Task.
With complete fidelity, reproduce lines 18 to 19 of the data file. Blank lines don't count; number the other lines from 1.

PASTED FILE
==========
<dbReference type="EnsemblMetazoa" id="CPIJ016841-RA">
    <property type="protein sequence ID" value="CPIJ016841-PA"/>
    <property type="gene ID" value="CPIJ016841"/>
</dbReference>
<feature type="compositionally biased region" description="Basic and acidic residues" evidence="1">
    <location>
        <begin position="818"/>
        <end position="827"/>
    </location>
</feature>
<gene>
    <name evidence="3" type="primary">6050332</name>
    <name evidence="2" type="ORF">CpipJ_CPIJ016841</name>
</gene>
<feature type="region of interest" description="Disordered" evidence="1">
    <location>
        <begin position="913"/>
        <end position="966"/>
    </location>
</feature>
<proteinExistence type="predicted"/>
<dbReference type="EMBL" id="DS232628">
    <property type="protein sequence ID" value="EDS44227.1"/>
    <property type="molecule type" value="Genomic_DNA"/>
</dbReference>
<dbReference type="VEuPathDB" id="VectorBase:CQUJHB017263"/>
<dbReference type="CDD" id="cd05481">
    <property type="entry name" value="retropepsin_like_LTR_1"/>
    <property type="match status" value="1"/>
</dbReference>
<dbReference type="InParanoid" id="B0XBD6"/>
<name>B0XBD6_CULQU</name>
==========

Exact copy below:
        <end position="966"/>
    </location>